evidence that this pervasive finding may have more to do with aspects of teaching presence, than it is to
the other possible factors. Meyer observes that integration and resolution is more demanding than
exploration and, as a result, increased time for reflection is required. More specifically, she states that,
“Faculty need to be more directive in their assignments … [24, p. 8].” Similarly, Celentin [20] concluded
that the reason discussions do not reach the highest levels of inquiry is “strictly related to the role of the
tutor”. Others have also speculated that the role of the instructor is a major factor [21, 23].
In another study by Meyer, she noted that the question initiating each of the online discussions
influenced the level of the responses from students” [26, p. 101]. There is evidence that the questions or
tasks “play an important role in the type of cognitive activity evident in the discussions” [30, p. 42].
When questions specifically asked students to engage in practical applications, discussions did progress to
the synthesis and resolution phase. Interestingly, it was suggested that confirmation did not come from the
group; the individual confirmed or rejected their own solutions [30, p.42]. If there are no shared goals
requiring a collaborative solution or artifact, the transcripts of online discourse will not reveal discourse
that has moved to the resolution phase. Individual reflection may take place and, if required, solutions
may be posted, but there will not be any discourse. Thus, in addition to teaching presence dimensions
such as facilitation and direction, as noted previously, well designed tasks are also important to see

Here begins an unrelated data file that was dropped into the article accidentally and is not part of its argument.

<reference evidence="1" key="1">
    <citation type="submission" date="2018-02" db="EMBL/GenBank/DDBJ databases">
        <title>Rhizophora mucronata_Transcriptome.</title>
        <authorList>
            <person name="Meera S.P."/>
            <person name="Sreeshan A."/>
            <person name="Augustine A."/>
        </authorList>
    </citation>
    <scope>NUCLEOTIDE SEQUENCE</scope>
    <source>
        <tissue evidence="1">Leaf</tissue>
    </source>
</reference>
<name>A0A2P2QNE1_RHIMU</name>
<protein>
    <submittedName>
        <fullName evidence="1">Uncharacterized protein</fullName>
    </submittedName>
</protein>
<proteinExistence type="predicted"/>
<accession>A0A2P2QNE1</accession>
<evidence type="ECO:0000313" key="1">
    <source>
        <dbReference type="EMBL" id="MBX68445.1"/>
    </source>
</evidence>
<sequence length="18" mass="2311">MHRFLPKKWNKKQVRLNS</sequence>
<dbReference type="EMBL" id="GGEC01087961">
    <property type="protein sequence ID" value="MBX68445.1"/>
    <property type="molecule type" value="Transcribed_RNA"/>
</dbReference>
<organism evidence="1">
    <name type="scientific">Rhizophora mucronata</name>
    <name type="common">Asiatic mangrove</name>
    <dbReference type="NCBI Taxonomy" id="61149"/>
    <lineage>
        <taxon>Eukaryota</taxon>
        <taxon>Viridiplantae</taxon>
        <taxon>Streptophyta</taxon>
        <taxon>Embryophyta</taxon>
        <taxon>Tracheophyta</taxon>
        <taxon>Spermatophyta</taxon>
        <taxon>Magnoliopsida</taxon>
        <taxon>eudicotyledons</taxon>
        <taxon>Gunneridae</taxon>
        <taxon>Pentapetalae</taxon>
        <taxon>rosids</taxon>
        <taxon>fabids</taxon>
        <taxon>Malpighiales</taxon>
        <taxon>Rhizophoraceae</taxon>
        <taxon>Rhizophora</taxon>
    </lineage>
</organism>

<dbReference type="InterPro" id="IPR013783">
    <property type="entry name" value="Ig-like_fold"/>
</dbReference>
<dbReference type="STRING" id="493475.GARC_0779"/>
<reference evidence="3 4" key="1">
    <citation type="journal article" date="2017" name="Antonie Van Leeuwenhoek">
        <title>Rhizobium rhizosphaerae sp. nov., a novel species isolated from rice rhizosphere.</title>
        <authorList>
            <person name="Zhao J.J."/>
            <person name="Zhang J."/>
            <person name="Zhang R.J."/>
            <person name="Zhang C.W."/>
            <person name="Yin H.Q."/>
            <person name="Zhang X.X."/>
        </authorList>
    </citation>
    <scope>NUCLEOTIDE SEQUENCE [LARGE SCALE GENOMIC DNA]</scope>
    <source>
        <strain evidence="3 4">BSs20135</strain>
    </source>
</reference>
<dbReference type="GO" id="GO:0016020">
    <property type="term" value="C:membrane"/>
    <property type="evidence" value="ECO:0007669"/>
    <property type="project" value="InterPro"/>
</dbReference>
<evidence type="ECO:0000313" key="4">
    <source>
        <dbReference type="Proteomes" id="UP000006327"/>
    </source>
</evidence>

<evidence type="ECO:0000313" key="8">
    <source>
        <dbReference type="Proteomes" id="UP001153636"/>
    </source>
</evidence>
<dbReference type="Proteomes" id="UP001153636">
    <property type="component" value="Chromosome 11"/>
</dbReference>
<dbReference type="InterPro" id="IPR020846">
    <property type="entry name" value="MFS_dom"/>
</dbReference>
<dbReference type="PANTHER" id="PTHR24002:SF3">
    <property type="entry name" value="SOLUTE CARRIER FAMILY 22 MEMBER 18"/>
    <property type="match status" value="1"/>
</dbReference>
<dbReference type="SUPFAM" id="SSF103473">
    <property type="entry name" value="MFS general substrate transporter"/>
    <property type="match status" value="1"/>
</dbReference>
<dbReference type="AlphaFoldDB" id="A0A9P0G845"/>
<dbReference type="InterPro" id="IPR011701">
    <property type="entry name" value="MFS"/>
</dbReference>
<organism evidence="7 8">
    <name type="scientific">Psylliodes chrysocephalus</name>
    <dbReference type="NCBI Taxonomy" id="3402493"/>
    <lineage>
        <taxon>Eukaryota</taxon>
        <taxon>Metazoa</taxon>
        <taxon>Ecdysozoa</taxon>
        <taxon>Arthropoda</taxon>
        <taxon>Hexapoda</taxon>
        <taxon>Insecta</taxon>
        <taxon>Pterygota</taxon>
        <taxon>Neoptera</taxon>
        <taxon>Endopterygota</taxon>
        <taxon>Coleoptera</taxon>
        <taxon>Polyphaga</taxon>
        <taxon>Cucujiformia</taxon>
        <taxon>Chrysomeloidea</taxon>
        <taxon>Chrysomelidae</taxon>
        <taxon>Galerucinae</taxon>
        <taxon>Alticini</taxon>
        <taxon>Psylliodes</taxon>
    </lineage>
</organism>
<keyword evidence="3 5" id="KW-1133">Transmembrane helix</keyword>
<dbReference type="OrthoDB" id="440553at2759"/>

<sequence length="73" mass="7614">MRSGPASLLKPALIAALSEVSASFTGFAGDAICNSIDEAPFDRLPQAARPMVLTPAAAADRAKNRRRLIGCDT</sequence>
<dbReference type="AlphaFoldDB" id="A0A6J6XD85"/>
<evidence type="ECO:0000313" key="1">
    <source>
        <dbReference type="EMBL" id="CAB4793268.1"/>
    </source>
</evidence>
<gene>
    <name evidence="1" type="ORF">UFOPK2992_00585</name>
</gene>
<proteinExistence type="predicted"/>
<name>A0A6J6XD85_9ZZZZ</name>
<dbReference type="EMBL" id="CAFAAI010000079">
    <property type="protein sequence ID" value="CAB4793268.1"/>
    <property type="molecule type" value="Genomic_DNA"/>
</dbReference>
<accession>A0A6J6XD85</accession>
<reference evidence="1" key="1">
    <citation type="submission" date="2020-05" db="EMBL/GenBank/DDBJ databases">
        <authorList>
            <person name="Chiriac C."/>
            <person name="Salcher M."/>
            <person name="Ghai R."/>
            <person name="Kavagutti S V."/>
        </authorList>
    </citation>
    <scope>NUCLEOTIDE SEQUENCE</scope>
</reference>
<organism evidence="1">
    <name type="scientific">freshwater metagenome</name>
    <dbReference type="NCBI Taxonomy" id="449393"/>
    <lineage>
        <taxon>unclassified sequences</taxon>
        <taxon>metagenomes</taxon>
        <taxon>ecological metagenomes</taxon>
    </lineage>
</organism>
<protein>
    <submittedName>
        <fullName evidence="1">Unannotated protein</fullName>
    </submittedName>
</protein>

evidence of resolution in a community of inquiry.
The importance of designing appropriate tasks to move students through to resolution is also reinforced in
a study specifically focused on online collaborative problem solving [31]. Where learners were
specifically tasked to formulate and resolve a problem, responses were distributed throughout all of the
five problem solving processes (understanding the problem, building knowledge, identifying solutions,
evaluating solutions, acting on solutions). In fact, “participants engaged more in problem resolution than
in problem formulation” [31, p.5] the converse of previous cognitive presence (practical inquiry)
studies. This speaks strongly to the purpose and design of the learning activity. If the activity is problem
or case based, there are clear expectations, and appropriate teaching presence is provided will
participants in a community of inquiry have difficulty moving to the resolution phase?
Progression requires direction. Vaughan [15] found that design and facilitation comments decreased in
online transcripts, while direct instruction comments increased. It is very important to facilitate and yet
not dominate the discourse and, at the same time, be prepared to provide crucial input to ensure that the
community moves to resolution. As a subject matter expert, relevant information should be interjected
and diagnoses of misconceptions are crucial to productive discourse. This is a delicate and challenging